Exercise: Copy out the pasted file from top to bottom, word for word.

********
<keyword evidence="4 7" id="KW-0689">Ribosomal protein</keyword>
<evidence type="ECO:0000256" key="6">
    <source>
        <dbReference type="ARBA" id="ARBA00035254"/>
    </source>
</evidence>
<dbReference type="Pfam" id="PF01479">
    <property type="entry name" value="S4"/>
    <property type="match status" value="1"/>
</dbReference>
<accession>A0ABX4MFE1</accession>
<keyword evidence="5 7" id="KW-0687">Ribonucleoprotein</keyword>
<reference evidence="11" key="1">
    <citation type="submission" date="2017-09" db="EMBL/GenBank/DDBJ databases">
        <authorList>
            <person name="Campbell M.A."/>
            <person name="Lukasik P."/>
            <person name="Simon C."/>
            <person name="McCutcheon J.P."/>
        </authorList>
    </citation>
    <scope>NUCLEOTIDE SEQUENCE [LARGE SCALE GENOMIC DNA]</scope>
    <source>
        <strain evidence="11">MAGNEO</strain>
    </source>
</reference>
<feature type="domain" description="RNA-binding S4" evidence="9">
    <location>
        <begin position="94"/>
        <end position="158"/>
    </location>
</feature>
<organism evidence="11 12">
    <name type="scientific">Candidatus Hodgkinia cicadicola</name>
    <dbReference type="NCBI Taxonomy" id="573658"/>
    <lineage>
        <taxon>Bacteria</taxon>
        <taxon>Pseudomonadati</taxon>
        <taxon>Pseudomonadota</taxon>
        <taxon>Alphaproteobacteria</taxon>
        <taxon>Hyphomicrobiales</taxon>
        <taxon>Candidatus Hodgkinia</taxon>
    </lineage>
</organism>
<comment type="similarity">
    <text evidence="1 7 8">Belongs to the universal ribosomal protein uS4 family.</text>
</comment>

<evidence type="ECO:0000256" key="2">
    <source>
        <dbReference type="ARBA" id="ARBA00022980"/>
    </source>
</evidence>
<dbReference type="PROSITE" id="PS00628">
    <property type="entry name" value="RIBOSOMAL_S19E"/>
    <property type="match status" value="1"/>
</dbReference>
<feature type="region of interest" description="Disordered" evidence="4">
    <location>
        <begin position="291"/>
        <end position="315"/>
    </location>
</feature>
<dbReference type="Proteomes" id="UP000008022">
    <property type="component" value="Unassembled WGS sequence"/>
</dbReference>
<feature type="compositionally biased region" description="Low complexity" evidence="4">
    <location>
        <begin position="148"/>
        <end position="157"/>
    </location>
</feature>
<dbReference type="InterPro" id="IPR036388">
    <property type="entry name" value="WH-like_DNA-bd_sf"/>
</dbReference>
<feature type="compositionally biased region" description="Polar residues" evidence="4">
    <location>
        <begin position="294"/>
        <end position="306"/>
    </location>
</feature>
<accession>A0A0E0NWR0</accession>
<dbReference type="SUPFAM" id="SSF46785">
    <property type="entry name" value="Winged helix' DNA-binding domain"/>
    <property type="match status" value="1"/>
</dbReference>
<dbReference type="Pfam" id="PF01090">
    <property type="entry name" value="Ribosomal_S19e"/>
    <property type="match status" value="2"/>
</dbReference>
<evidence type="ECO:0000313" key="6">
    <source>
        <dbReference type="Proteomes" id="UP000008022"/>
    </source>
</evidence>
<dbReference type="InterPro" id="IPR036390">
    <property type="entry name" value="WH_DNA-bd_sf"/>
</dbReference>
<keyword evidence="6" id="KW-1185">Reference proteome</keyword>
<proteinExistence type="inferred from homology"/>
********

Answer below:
<keyword evidence="4 7" id="KW-0689">Ribosomal protein</keyword>
<evidence type="ECO:0000256" key="6">
    <source>
        <dbReference type="ARBA" id="ARBA00035254"/>
    </source>
</evidence>
<dbReference type="Pfam" id="PF01479">
    <property type="entry name" value="S4"/>
    <property type="match status" value="1"/>
</dbReference>
<accession>A0ABX4MFE1</accession>
<keyword evidence="5 7" id="KW-0687">Ribonucleoprotein</keyword>
<reference evidence="11" key="1">
    <citation type="submission" date="2017-09" db="EMBL/GenBank/DDBJ databases">
        <authorList>
            <person name="Campbell M.A."/>
            <person name="Lukasik P."/>
            <person name="Simon C."/>
            <person name="McCutcheon J.P."/>
        </authorList>
    </citation>
    <scope>NUCLEOTIDE SEQUENCE [LARGE SCALE GENOMIC DNA]</scope>
    <source>
        <strain evidence="11">MAGNEO</strain>
    </source>
</reference>
<feature type="domain" description="RNA-binding S4" evidence="9">
    <location>
        <begin position="94"/>
        <end position="158"/>
    </location>
</feature>
<organism evidence="11 12">
    <name type="scientific">Candidatus Hodgkinia cicadicola</name>
    <dbReference type="NCBI Taxonomy" id="573658"/>
    <lineage>
        <taxon>Bacteria</taxon>
        <taxon>Pseudomonadati</taxon>
        <taxon>Pseudomonadota</taxon>
        <taxon>Alphaproteobacteria</taxon>
        <taxon>Hyphomicrobiales</taxon>
        <taxon>Candidatus Hodgkinia</taxon>
    </lineage>
</organism>
<comment type="similarity">
    <text evidence="1 7 8">Belongs to the universal ribosomal protein uS4 family.</text>
</comment>

<evidence type="ECO:0000256" key="2">
    <source>
        <dbReference type="ARBA" id="ARBA00022980"/>
    </source>
</evidence>
<dbReference type="PROSITE" id="PS00628">
    <property type="entry name" value="RIBOSOMAL_S19E"/>
    <property type="match status" value="1"/>
</dbReference>
<feature type="region of interest" description="Disordered" evidence="4">
    <location>
        <begin position="291"/>
        <end position="315"/>
    </location>
</feature>
<dbReference type="Proteomes" id="UP000008022">
    <property type="component" value="Unassembled WGS sequence"/>
</dbReference>
<feature type="compositionally biased region" description="Low complexity" evidence="4">
    <location>
        <begin position="148"/>
        <end position="157"/>
    </location>
</feature>
<dbReference type="InterPro" id="IPR036388">
    <property type="entry name" value="WH-like_DNA-bd_sf"/>
</dbReference>
<feature type="compositionally biased region" description="Polar residues" evidence="4">
    <location>
        <begin position="294"/>
        <end position="306"/>
    </location>
</feature>
<accession>A0A0E0NWR0</accession>
<dbReference type="SUPFAM" id="SSF46785">
    <property type="entry name" value="Winged helix' DNA-binding domain"/>
    <property type="match status" value="1"/>
</dbReference>
<dbReference type="Pfam" id="PF01090">
    <property type="entry name" value="Ribosomal_S19e"/>
    <property type="match status" value="2"/>
</dbReference>
<evidence type="ECO:0000313" key="6">
    <source>
        <dbReference type="Proteomes" id="UP000008022"/>
    </source>
</evidence>
<dbReference type="InterPro" id="IPR036390">
    <property type="entry name" value="WH_DNA-bd_sf"/>
</dbReference>
<keyword evidence="6" id="KW-1185">Reference proteome</keyword>
<proteinExistence type="inferred from homology"/>